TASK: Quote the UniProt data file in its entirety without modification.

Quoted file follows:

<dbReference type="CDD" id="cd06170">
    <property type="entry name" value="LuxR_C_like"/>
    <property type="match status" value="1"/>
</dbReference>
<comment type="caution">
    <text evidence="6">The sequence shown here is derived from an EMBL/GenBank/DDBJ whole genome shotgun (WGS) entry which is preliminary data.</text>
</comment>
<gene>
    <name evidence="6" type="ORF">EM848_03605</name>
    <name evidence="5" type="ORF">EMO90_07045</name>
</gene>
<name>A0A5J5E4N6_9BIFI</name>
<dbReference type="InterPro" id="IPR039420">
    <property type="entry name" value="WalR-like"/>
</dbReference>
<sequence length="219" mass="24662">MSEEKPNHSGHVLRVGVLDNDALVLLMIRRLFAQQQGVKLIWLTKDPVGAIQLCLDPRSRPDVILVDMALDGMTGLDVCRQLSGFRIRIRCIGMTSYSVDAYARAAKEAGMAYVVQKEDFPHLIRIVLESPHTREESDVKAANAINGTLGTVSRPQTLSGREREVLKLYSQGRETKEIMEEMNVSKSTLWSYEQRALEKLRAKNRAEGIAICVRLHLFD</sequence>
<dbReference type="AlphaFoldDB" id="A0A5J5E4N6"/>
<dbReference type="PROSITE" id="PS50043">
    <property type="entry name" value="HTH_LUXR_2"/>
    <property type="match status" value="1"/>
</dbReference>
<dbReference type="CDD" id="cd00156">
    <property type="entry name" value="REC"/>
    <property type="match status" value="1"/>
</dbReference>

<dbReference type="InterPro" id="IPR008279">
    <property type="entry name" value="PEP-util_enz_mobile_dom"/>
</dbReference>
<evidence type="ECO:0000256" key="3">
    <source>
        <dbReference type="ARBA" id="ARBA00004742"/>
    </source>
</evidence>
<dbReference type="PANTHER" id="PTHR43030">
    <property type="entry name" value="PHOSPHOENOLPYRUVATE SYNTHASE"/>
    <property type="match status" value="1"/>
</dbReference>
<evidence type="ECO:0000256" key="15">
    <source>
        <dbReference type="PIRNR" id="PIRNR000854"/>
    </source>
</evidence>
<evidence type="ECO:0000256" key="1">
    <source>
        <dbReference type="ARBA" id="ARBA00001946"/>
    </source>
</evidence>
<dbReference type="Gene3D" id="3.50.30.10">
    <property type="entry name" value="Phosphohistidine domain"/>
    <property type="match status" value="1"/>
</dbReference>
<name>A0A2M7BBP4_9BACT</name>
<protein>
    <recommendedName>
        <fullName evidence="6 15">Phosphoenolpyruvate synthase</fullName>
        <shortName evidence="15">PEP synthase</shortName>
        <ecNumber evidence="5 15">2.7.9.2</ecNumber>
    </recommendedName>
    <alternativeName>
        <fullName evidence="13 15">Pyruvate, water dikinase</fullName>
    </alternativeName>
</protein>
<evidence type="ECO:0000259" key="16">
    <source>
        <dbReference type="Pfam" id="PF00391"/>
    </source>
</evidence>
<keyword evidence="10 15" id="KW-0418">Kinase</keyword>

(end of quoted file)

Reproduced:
<dbReference type="CDD" id="cd06170">
    <property type="entry name" value="LuxR_C_like"/>
    <property type="match status" value="1"/>
</dbReference>
<comment type="caution">
    <text evidence="6">The sequence shown here is derived from an EMBL/GenBank/DDBJ whole genome shotgun (WGS) entry which is preliminary data.</text>
</comment>
<gene>
    <name evidence="6" type="ORF">EM848_03605</name>
    <name evidence="5" type="ORF">EMO90_07045</name>
</gene>
<name>A0A5J5E4N6_9BIFI</name>
<dbReference type="InterPro" id="IPR039420">
    <property type="entry name" value="WalR-like"/>
</dbReference>
<sequence length="219" mass="24662">MSEEKPNHSGHVLRVGVLDNDALVLLMIRRLFAQQQGVKLIWLTKDPVGAIQLCLDPRSRPDVILVDMALDGMTGLDVCRQLSGFRIRIRCIGMTSYSVDAYARAAKEAGMAYVVQKEDFPHLIRIVLESPHTREESDVKAANAINGTLGTVSRPQTLSGREREVLKLYSQGRETKEIMEEMNVSKSTLWSYEQRALEKLRAKNRAEGIAICVRLHLFD</sequence>
<dbReference type="AlphaFoldDB" id="A0A5J5E4N6"/>
<dbReference type="PROSITE" id="PS50043">
    <property type="entry name" value="HTH_LUXR_2"/>
    <property type="match status" value="1"/>
</dbReference>
<dbReference type="CDD" id="cd00156">
    <property type="entry name" value="REC"/>
    <property type="match status" value="1"/>
</dbReference>

<dbReference type="InterPro" id="IPR008279">
    <property type="entry name" value="PEP-util_enz_mobile_dom"/>
</dbReference>
<evidence type="ECO:0000256" key="3">
    <source>
        <dbReference type="ARBA" id="ARBA00004742"/>
    </source>
</evidence>
<dbReference type="PANTHER" id="PTHR43030">
    <property type="entry name" value="PHOSPHOENOLPYRUVATE SYNTHASE"/>
    <property type="match status" value="1"/>
</dbReference>
<evidence type="ECO:0000256" key="15">
    <source>
        <dbReference type="PIRNR" id="PIRNR000854"/>
    </source>
</evidence>
<evidence type="ECO:0000256" key="1">
    <source>
        <dbReference type="ARBA" id="ARBA00001946"/>
    </source>
</evidence>
<dbReference type="Gene3D" id="3.50.30.10">
    <property type="entry name" value="Phosphohistidine domain"/>
    <property type="match status" value="1"/>
</dbReference>
<name>A0A2M7BBP4_9BACT</name>
<protein>
    <recommendedName>
        <fullName evidence="6 15">Phosphoenolpyruvate synthase</fullName>
        <shortName evidence="15">PEP synthase</shortName>
        <ecNumber evidence="5 15">2.7.9.2</ecNumber>
    </recommendedName>
    <alternativeName>
        <fullName evidence="13 15">Pyruvate, water dikinase</fullName>
    </alternativeName>
</protein>
<evidence type="ECO:0000259" key="16">
    <source>
        <dbReference type="Pfam" id="PF00391"/>
    </source>
</evidence>
<keyword evidence="10 15" id="KW-0418">Kinase</keyword>